, Volume 55, Issue 12, pp 3331-3340
Date: 29 Aug 2012

The role of Raf-1 kinase inhibitor protein in the regulation of pancreatic beta cell proliferation in mice



Manoeuvres aimed at increasing beta cell mass have been proposed as regenerative medicine strategies for diabetes treatment. Raf-1 kinase inhibitor protein 1 (RKIP1) is a common regulatory node of the mitogen-activated protein kinase (MAPK) and nuclear factor κB (NF-κB) pathways and therefore may be involved in regulation of beta cell homeostasis. The aim of this study was to investigate the involvement of RKIP1 in the control of beta cell mass and function.


Rkip1 (also known as Pebp1) knockout (Rkip1 −/−) mice were characterised in terms of pancreatic and glucose homeostasis, including morphological and functional analysis. Glucose tolerance and insulin sensitivity were examined, followed by assessment of glucose-induced insulin secretion in isolated islets and beta cell mass quantification through morphometry. Further characterisation included determination of endocrine and exocrine proliferation, apoptosis, MAPK activation and whole genome gene expression assays. Capacity to reverse a diabetic phenotype was assessed in adult Rkip1 −/− mice after streptozotocin treatment.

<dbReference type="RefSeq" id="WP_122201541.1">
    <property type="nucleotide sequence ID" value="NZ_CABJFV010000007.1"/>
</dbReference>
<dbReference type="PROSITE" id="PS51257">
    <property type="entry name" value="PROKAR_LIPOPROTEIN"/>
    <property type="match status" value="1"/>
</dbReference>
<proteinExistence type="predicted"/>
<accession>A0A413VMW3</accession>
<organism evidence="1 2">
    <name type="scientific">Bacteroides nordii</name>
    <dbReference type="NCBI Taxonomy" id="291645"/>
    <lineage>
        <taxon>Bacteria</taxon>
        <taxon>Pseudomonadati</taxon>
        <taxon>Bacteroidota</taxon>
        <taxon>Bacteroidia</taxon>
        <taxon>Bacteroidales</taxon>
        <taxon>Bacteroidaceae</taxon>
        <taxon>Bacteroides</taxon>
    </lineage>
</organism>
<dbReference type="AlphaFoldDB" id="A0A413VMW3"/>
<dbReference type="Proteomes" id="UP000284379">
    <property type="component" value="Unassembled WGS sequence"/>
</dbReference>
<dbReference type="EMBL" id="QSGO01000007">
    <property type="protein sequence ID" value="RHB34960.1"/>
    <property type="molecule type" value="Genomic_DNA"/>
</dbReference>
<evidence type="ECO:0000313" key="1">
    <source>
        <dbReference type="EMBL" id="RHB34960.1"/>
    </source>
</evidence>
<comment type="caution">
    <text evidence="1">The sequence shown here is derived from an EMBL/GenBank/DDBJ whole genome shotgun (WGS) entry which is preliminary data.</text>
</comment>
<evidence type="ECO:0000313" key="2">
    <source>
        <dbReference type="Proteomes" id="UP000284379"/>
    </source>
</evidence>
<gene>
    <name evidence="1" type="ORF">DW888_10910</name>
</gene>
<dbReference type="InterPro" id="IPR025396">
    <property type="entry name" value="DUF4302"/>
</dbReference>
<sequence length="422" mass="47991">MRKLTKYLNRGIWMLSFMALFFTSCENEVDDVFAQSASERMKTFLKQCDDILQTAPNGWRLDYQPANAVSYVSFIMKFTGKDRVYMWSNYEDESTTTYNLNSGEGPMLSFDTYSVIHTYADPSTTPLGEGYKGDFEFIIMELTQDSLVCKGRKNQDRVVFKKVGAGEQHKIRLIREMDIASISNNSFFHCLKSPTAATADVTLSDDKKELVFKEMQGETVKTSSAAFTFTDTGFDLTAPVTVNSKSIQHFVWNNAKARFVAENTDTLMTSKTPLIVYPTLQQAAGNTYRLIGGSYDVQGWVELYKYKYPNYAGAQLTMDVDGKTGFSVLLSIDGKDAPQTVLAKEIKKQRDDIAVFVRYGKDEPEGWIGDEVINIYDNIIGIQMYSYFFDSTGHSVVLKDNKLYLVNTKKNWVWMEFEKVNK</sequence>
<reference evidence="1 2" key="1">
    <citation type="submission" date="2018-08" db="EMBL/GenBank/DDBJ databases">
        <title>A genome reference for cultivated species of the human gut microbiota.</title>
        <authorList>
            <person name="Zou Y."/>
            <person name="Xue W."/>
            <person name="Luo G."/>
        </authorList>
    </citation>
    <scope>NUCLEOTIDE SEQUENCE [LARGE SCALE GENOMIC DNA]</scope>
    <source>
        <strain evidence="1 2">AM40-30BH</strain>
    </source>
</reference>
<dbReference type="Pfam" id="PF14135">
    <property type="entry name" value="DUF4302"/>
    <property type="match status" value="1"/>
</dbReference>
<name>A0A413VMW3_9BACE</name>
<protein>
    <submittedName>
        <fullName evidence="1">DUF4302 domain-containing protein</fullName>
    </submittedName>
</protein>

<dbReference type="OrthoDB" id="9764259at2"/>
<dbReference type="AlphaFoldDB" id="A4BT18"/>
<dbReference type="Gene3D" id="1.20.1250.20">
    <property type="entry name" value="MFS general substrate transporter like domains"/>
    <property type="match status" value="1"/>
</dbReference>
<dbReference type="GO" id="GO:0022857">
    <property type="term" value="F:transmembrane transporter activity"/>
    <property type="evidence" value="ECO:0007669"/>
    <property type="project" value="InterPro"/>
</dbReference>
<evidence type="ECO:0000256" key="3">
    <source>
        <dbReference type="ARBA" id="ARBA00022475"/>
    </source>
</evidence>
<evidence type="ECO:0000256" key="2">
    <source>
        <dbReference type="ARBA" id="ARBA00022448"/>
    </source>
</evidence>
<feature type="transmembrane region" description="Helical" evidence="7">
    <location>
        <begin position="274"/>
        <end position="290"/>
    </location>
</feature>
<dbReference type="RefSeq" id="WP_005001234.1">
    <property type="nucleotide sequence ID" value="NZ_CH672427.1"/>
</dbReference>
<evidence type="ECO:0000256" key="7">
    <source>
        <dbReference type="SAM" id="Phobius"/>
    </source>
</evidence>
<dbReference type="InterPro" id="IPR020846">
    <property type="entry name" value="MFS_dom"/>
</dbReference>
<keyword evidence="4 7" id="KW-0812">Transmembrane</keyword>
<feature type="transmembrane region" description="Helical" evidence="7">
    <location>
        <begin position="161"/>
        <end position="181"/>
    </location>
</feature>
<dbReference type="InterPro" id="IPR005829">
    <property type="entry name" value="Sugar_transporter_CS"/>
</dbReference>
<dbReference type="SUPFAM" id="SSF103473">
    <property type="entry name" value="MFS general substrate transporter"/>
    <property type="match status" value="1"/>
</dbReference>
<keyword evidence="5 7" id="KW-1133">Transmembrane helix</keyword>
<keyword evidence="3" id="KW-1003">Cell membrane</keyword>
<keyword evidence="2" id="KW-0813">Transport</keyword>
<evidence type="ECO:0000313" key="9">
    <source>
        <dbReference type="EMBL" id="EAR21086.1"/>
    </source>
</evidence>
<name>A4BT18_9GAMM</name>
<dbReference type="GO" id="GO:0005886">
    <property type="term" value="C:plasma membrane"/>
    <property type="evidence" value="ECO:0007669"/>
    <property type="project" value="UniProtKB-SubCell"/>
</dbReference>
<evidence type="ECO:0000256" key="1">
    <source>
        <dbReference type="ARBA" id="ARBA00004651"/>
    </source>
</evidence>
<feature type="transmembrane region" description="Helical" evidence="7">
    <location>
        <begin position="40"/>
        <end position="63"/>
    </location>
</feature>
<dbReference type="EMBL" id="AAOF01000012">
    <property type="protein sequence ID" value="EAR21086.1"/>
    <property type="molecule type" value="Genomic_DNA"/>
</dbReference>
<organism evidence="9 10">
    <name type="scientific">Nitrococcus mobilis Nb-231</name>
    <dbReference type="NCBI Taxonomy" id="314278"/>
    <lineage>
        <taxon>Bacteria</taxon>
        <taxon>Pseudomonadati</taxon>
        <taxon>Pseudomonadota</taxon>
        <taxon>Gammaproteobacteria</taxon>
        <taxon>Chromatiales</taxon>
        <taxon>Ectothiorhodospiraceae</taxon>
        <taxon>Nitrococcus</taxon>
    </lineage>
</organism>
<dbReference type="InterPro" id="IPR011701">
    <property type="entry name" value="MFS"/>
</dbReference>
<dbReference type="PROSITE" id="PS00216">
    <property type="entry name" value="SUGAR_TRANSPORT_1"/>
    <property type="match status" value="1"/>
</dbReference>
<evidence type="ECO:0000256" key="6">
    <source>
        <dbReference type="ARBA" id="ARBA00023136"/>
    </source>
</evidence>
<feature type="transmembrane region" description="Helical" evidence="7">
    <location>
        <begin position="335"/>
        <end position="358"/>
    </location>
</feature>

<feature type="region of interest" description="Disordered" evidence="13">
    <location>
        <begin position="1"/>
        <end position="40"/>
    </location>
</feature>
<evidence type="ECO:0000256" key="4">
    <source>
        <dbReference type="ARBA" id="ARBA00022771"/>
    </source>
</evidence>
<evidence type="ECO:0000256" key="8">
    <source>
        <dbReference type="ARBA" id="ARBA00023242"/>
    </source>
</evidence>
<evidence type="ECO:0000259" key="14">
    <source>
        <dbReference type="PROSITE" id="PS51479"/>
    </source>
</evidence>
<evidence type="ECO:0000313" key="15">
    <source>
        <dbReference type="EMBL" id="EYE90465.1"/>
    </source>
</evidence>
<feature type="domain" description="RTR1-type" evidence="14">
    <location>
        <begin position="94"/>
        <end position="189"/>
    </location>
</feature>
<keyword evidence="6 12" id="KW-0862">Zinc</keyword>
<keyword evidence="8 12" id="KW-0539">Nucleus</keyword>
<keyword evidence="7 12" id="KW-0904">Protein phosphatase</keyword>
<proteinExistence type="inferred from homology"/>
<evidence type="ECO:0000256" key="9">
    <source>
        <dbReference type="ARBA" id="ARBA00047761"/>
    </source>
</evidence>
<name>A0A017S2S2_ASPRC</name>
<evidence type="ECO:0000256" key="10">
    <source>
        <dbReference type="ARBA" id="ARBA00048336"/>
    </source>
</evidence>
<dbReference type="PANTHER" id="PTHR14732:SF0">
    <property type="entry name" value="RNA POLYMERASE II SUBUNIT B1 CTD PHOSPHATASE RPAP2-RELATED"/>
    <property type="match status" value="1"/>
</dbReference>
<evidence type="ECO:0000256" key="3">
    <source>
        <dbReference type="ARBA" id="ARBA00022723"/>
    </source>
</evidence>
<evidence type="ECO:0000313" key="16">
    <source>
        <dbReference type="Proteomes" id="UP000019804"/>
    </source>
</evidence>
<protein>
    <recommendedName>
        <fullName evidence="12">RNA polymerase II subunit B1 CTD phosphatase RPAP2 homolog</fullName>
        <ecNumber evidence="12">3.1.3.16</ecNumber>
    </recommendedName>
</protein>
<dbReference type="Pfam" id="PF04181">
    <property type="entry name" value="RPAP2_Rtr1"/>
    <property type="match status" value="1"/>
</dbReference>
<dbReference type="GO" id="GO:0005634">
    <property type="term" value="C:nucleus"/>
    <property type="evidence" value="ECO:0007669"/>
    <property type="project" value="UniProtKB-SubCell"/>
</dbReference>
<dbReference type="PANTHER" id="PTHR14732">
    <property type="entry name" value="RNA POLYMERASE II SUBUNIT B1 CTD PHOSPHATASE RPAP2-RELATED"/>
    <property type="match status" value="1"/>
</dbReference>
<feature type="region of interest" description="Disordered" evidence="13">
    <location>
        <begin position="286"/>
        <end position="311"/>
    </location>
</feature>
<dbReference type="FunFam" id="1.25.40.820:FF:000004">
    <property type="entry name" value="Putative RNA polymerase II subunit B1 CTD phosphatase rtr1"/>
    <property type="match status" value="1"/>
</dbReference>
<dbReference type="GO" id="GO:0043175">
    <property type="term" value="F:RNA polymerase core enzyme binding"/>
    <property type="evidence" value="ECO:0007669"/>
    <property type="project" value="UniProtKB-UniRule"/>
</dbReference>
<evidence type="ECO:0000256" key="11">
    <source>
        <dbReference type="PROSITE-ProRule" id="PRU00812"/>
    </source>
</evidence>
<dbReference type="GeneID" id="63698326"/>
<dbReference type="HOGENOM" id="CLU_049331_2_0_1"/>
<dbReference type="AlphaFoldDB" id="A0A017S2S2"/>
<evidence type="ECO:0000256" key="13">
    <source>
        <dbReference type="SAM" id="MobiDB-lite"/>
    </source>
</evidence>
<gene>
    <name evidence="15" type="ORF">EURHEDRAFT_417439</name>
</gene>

Rkip1 −/− mice exhibit a moderately larger pancreas and increased beta cell mass and pancreatic insulin content, which correlate with an overall improvement in whole body glucose tolerance. This phenotype is established in young postnatal stages and involves enhanced cellular proliferation without significant alterations in cell death. Importantly, adult Rkip1 −/− mice exhibit rapid reversal of streptozotocin-induced diabetes compared with control mice.


These data implicate RKIP1 in the regulation of pancreatic growth and beta cell expansion, thus revealing RKIP1 as a potential pharmacological target to promote beta cell regeneration.